The only food option was the cafe car. There wasn't much to choose from, so I ordered a hot dog and a beer for lunch. The beer was good. The hot dog, which was microwaved in its cellophane wrapper, was indigestible. As I left the cafe car, I heard another passenger ordering a vegan tamale, whatever that is.
Two women I met in the observation car told me they brought their own food knowing the dining room was closed to coach passengers. I don’t know how they knew that. No doubt it was posted somewhere on-line when buying a ticket, but I had missed it. Luckily, they took pity on me and offered to share what they had. Bananas. Peanut butter. Crackers. I gratefully accepted.
The greatest attraction of the California Zephyr is the scenery. I’ve mentioned the mountains and deserts and farmland. But I found the less attractive, even ugly, stretches fascinating in a different way. We passed utility plants, trailer parks, industrial wastelands strewn with debris, yards chockablock with dismembered vehicles and piles of tires. In a barren field, I saw a car jacked up. The hood was propped open, the front tires missing and within the interior blossomed a deployed air bag. This too is America, a view behind the Potemkin Village, a collection of debris and detritus. Monuments to failed dreams or just failure? The dark side of a consumerist culture is all the stuff we discard or abandon or hide.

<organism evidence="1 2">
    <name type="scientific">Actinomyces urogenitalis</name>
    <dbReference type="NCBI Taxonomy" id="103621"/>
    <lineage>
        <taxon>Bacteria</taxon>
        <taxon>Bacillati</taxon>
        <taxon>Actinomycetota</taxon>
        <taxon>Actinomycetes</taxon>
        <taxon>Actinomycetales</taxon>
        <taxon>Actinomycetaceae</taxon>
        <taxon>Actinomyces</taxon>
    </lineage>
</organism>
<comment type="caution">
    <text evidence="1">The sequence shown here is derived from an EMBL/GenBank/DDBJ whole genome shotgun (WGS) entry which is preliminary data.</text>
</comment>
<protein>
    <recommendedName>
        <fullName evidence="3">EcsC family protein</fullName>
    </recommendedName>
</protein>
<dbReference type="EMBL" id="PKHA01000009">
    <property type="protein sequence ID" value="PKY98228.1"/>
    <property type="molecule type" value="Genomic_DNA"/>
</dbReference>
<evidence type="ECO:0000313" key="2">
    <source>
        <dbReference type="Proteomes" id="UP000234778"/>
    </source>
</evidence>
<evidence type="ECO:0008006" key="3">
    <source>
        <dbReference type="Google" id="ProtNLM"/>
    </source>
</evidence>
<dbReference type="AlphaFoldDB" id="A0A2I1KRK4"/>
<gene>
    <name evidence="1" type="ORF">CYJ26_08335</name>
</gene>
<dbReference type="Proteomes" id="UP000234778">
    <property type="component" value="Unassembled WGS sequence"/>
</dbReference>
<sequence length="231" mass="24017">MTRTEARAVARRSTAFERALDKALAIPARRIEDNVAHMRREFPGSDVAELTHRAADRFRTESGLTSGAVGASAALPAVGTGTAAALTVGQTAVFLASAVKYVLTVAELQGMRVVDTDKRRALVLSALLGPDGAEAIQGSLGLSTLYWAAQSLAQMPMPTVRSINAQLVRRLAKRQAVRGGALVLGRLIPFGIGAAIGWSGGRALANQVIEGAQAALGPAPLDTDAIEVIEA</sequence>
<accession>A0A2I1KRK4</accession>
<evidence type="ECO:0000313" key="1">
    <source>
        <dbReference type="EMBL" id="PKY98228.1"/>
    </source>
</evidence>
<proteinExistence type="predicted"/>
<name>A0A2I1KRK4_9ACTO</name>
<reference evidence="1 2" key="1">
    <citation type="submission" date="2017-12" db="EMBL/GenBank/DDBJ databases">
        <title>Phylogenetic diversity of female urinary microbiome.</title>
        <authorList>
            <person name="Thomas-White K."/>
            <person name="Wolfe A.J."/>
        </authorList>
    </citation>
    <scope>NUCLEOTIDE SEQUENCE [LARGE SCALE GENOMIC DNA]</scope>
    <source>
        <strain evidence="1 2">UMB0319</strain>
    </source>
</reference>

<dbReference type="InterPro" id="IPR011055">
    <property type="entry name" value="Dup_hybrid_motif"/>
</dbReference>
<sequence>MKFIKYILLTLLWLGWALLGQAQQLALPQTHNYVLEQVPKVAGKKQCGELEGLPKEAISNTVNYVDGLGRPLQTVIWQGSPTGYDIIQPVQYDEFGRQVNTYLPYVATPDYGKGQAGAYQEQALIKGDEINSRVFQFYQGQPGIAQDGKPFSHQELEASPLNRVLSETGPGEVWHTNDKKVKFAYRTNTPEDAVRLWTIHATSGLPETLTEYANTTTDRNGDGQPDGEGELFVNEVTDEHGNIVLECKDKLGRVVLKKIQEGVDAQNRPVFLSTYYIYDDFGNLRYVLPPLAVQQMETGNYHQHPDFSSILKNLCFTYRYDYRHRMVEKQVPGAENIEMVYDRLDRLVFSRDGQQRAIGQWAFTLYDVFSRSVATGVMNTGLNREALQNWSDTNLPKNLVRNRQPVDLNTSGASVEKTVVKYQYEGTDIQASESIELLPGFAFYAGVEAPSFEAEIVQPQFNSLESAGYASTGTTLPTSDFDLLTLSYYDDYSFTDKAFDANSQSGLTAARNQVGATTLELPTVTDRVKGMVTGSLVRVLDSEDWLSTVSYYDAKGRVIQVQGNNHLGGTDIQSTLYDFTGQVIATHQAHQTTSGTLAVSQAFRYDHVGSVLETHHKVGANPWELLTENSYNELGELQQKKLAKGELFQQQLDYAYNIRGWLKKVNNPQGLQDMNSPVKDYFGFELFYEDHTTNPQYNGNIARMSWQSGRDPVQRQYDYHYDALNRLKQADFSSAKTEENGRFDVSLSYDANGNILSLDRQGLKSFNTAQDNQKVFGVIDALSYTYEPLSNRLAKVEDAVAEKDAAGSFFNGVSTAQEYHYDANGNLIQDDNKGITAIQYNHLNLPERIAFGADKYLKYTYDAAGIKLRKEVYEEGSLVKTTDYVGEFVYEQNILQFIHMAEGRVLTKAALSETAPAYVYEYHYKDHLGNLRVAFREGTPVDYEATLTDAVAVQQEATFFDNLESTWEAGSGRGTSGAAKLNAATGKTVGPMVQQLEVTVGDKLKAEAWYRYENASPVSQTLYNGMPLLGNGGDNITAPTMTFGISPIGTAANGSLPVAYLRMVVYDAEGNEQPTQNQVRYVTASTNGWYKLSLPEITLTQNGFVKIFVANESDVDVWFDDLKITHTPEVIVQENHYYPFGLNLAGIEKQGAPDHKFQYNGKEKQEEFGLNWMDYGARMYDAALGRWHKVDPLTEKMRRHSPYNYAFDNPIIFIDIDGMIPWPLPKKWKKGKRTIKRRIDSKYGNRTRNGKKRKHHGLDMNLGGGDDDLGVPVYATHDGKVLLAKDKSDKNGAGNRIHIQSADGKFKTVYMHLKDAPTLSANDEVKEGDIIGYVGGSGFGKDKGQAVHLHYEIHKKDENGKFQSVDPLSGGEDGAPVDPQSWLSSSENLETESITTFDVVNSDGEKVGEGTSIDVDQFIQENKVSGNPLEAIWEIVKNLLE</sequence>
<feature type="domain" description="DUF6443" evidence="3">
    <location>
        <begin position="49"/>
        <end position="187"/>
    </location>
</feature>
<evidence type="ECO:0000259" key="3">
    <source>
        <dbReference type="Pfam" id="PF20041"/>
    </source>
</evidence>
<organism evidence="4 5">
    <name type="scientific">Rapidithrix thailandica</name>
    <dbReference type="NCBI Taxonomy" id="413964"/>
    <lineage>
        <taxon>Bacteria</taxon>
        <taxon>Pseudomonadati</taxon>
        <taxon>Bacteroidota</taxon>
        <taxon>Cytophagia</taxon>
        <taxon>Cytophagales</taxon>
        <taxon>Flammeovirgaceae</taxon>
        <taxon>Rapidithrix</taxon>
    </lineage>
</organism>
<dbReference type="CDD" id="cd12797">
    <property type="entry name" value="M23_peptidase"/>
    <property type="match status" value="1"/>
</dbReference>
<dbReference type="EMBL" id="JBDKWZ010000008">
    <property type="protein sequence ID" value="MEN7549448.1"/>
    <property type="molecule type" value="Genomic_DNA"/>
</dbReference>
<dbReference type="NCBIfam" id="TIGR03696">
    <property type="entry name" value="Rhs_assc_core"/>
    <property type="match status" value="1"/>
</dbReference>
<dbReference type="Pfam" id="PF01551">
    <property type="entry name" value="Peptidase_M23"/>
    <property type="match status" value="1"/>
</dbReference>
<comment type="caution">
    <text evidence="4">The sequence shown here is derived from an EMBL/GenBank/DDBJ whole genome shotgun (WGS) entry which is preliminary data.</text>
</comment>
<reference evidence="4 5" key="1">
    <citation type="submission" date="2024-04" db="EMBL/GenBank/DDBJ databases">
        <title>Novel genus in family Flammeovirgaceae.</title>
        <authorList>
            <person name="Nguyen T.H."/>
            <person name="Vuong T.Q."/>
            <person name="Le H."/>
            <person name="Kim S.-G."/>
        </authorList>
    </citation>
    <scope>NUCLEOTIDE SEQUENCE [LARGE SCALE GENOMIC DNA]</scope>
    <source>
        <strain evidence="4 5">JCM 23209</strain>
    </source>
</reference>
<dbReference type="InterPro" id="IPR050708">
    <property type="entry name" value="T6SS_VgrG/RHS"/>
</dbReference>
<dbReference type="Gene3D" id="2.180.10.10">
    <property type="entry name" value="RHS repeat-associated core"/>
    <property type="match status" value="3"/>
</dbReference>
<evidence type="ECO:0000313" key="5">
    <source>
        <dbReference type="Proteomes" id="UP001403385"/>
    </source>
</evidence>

The sun was setting as we rolled across the Great Basin Desert of northern Utah. Only in recent years have I learned to appreciate the beauty of the desert. The desert west of Salt Lake City in the fading golden light was enchanting. The landscape was arid and brown with scrubby vegetation. In the distance rose the blocky plateaus of buttes. I saw movement and my eyes found it. It was a lone deer — I think it was a deer — loping somewhere.
Sunset, northern Utah
The passenger who had taken the seat next to mine had gotten on at Reno and gotten off at Winnemucca, so when it came time to sleep, I was able to use both seats to fashion a makeshift bed. With the seat backs tilted back and the leg rests up, it was adequate. After a lot of writhing and testing, I found a reasonably comfortable posture that allowed me to sleep.
Looking out the window the next morning, I saw a smeared palette of grays and greens. The sky was low and dark. The landscape had changed from desert to startlingly lush with trees, mostly hues of green but bursts of yellow aspens, it seemed to my inexpert eye. We were racing southeast toward the Colorado state line. We were entering the Rocky Mountains.